The men share the apartment with two cats, Xena and Montana, lots of compact discs, old medallions, bronze statues and books of engravings. "I collect first-edition and autographed gay books," Maccubbin says.
He points out a long, slender, blue-and-white Delft pipe from the Earthworks days.
On the way out of the apartment he stops to show off a print on the wall near the front door. It is from an early 20th-century Liberty magazine and it shows a very young boy applying makeup in front of his sister's vanity. Below the picture, a headline -- that Maccubbin believes is totally unrelated to the cover -- reads: "Beginning: The Heartbreak of a Queen."
Back then, he says, people probably didn't see the humor.
Most people don't look at Washington in the same ways Maccubbin does.
He points across Lafayette Square to the White House, where he was arrested just outside the fence during the first Reagan administration, he says. He and other gay activists were trying to force the president to focus. "He was in his third year in office," Maccubbin says, "and he still had not uttered the word AIDS."
He says, "Sixty-five of us agreed to be arrested at a sit-in on Pennsylvania Avenue."
Concerned for their own safety, police donned yellow rubber gloves to handle the protesters. This resulted, Maccubbin says, "in the gayest chant I've ever heard":
They'll see it on the nightly news
Your yellow gloves don't match your shoes.
The second time he was arrested at the White House, Clinton was the president. Maccubbin and a small group of others protested the Defense of Marriage Act, which states that the federal government does not recognize gay and lesbian marriages. "Unfortunately," he says, "Clinton signed it."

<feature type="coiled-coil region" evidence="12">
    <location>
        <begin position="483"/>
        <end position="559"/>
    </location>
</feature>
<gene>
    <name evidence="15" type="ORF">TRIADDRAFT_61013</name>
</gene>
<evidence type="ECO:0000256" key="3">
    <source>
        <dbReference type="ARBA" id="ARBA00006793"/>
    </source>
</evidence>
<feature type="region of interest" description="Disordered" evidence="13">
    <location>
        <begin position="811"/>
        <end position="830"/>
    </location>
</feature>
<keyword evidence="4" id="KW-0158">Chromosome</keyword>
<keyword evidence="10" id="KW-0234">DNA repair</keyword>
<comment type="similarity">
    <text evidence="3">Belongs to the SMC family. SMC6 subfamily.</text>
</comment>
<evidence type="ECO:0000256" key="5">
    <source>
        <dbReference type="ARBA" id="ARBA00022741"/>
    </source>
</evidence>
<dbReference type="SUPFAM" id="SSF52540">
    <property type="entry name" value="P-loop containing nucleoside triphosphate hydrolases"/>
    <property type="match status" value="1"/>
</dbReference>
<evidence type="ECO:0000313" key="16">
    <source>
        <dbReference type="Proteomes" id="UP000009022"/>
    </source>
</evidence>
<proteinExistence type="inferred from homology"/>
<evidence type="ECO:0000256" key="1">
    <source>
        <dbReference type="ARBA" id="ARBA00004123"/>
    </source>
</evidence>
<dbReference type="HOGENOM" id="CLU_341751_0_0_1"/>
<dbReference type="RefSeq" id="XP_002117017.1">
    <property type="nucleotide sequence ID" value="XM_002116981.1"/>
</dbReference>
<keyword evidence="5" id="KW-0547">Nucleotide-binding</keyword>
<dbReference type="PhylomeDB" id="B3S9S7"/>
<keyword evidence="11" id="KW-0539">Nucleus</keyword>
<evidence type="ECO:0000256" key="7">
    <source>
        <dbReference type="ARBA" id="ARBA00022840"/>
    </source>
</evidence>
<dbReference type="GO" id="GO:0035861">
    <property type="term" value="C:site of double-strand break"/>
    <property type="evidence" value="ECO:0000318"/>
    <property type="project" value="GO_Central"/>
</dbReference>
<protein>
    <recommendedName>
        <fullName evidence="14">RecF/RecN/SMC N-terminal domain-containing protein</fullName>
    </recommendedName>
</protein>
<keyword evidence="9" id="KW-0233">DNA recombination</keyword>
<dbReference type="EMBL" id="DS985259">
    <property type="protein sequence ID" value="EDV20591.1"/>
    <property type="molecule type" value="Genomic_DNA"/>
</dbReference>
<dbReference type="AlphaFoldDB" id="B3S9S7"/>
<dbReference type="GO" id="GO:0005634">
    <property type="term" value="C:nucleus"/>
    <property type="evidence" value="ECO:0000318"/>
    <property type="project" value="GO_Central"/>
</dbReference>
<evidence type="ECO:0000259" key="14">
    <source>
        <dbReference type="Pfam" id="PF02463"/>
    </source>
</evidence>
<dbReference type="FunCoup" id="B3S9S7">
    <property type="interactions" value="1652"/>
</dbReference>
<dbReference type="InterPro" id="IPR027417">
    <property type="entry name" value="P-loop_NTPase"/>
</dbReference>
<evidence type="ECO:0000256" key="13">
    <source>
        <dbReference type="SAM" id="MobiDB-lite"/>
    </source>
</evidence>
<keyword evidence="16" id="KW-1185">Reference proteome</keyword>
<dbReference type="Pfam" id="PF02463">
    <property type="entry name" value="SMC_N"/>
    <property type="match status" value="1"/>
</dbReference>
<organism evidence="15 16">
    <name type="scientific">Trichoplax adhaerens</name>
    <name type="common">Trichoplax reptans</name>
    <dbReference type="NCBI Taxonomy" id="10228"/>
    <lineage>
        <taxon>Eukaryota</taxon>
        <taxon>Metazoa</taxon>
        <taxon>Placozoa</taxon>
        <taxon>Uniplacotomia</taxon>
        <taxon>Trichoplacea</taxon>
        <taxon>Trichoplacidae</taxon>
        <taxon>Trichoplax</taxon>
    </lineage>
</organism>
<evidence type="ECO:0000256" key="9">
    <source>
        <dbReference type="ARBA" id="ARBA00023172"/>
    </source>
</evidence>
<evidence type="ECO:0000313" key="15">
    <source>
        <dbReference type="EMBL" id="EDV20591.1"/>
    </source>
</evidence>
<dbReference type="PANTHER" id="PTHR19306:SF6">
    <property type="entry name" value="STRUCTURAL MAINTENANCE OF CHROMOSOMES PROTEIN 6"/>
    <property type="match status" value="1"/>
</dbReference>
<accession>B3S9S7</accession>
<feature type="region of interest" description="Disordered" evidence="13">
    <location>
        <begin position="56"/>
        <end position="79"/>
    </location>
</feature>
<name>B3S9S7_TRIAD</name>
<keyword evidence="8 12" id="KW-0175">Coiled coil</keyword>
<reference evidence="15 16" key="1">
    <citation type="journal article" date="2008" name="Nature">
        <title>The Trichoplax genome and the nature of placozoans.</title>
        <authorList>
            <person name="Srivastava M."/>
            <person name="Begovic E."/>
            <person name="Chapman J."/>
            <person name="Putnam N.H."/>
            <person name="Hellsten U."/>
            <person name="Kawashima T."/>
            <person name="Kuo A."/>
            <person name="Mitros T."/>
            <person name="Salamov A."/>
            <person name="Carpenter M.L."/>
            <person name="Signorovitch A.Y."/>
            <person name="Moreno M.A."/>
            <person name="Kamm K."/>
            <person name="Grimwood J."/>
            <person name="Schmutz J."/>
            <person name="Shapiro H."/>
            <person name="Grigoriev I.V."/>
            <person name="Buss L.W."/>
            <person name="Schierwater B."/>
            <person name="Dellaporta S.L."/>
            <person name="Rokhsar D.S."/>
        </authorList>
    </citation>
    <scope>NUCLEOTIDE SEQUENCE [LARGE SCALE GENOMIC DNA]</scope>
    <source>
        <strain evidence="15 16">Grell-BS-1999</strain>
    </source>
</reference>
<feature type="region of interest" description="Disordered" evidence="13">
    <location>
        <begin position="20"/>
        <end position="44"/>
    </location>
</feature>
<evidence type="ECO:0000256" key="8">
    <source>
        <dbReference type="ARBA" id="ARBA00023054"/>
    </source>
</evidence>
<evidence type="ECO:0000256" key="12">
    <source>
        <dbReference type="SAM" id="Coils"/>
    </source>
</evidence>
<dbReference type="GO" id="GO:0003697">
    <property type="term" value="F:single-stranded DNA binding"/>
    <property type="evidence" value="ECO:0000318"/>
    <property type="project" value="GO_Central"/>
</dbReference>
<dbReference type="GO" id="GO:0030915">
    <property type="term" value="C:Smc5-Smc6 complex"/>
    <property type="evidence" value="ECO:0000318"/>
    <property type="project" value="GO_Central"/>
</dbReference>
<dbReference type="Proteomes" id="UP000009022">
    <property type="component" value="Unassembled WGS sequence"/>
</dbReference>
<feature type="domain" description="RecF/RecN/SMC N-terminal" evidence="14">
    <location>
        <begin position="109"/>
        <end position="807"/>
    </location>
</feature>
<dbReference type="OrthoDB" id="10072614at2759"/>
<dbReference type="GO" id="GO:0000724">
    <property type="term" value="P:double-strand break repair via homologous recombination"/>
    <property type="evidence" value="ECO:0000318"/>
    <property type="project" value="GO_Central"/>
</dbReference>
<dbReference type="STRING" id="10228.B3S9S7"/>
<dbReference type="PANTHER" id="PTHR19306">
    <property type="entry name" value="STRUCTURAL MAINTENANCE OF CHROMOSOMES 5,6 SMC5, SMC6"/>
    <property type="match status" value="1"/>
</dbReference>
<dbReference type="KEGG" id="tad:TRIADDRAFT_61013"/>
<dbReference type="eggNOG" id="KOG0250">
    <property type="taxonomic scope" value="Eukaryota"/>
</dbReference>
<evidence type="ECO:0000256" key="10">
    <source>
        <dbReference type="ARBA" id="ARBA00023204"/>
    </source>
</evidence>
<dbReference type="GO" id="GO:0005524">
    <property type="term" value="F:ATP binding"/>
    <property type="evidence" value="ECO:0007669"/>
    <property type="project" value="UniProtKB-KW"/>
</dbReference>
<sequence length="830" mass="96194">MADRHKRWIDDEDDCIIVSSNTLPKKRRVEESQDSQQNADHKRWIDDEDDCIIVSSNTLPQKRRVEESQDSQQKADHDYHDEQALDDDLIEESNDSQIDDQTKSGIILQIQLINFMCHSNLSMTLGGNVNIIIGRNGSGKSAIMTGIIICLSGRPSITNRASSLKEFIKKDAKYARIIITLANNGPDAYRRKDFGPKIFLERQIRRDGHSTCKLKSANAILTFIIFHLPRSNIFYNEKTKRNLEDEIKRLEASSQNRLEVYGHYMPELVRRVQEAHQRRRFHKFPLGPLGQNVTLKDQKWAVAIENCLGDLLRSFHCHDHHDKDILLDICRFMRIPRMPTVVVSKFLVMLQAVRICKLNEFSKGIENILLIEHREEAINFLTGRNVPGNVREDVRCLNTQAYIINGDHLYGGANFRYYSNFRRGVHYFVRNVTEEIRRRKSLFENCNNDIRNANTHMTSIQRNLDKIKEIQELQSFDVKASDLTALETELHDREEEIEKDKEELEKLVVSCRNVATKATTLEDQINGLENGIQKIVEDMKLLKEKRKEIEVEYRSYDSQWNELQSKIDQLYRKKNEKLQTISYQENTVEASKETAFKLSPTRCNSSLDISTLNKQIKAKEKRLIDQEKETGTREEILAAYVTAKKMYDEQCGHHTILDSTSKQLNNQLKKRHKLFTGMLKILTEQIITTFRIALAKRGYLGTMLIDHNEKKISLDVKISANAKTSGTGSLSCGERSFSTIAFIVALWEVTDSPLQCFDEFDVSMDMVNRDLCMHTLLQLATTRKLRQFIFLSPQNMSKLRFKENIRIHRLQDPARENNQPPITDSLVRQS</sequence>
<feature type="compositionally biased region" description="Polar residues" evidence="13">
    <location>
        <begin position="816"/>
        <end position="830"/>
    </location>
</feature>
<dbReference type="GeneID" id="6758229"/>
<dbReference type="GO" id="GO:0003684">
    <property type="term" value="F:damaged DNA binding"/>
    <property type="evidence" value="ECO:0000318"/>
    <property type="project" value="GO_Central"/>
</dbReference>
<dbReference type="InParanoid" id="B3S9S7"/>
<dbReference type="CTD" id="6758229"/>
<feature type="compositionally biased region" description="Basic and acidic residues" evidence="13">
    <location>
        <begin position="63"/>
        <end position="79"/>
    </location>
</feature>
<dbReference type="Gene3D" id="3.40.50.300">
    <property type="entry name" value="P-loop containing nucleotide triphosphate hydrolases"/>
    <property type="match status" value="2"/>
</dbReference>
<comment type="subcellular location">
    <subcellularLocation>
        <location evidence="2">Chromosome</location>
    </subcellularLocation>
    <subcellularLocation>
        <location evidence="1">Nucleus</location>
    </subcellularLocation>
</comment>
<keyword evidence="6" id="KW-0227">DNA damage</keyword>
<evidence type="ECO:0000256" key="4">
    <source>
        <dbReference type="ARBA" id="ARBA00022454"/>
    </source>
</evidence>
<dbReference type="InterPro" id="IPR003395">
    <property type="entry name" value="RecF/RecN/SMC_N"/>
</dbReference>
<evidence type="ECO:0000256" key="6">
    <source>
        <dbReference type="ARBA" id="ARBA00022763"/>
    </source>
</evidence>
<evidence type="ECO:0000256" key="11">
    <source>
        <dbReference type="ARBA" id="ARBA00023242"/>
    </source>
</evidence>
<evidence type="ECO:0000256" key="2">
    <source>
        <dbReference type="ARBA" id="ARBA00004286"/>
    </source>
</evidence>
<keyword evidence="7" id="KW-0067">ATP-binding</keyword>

In the patrol wagon, the gay protesters sang "Get Me to the Church on Time."
One of the policemen turned and said this was the first time he'd ever taken people to jail who were serenading him with show tunes.
Lafayette Square, Maccubbin explains, is a meaningful spot for many gay Americans. He gestures toward the southeast corner and a statue honoring the compatriots of Gen. Lafayette. At the base, he says, is a sculpture of Alexander Hamilton and John Laurens. "They were lovers," Maccubbin says. "And if you look, you'll see they are holding hands."
According to National Park Service regional historian Gary Scott, he's wrong about the identities of the men. "They are Lafayette's lieutenants -- Comte de Rochambeau and Chevalier du Portail," Scott says. "The handshake embrace is probably Masonic."
When told of this later, Maccubbin says, "I've been telling people that's Hamilton and Laurens for 30 years," he says. "If I'm wrong, I'm going to be embarrassed."
So, was Alexander Hamilton gay? Historian Richard Brookhiser says not -- in the 18th century, Brookhiser says, men made a big deal of expressing emotions to show how sensitive they were. "It was a rhetorical habit of the time."
Looking out on Lafayette Square, Maccubbin also points to a sculpture of Baron Wilhelm von Steuben, whom Maccubbin says was also gay.
"I'm trying to make up my mind about Baron von Steuben," Brookhiser says.
The city, in Maccubbin's eyes, is a wellspring of gayness. He alludes to the Boy Scout memorial that depicts a young uniformed Scout standing in front of a naked man and a robed woman. The man has his hand on the young boy's shoulder. "What's that about?" he asks.
And "Walt Whitman strode these streets."
Walk the streets with Maccubbin and you see that he's right at home. The city, he says, has a rich and variegated gay history. Especially if you see the world through his eyes. Some of the first gay demonstrations in the United States were here, he says. And he recalls the first gay TV ad to run on local stations.
It was, says Deacon Maccubbin, a commercial for Lambda Rising.